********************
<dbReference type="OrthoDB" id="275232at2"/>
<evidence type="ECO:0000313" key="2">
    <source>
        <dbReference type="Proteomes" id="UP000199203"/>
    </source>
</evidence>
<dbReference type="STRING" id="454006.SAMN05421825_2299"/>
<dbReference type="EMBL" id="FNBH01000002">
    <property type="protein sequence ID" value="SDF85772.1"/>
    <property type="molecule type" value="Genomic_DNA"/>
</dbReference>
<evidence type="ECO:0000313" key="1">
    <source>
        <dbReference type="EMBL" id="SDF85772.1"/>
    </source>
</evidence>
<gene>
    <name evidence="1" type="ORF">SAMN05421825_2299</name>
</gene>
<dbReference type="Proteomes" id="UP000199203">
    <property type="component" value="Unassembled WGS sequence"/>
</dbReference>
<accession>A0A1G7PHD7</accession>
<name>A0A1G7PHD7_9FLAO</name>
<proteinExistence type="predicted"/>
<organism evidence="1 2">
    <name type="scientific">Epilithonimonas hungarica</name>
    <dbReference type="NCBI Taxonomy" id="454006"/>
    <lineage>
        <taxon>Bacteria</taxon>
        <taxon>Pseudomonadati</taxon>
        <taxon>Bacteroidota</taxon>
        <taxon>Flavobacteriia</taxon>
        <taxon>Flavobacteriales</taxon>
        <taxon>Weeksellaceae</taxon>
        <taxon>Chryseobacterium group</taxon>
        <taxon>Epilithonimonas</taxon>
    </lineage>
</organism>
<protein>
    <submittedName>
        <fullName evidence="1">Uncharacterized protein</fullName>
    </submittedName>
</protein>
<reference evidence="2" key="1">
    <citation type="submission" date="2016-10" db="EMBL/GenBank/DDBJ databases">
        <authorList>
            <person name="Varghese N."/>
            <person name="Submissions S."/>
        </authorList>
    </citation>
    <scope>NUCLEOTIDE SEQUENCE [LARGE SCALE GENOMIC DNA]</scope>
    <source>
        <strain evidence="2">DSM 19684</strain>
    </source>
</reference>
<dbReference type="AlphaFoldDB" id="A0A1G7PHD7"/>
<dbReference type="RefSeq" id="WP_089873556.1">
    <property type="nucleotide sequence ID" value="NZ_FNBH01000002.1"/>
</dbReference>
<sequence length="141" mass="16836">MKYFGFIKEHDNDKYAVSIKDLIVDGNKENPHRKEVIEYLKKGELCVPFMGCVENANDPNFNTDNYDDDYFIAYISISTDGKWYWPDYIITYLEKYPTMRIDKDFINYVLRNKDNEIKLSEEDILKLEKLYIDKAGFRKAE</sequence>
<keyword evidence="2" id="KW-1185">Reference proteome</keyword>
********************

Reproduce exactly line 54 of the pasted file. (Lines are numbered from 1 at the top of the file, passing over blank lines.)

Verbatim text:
        <strain evidence="2">DSM 19684</strain>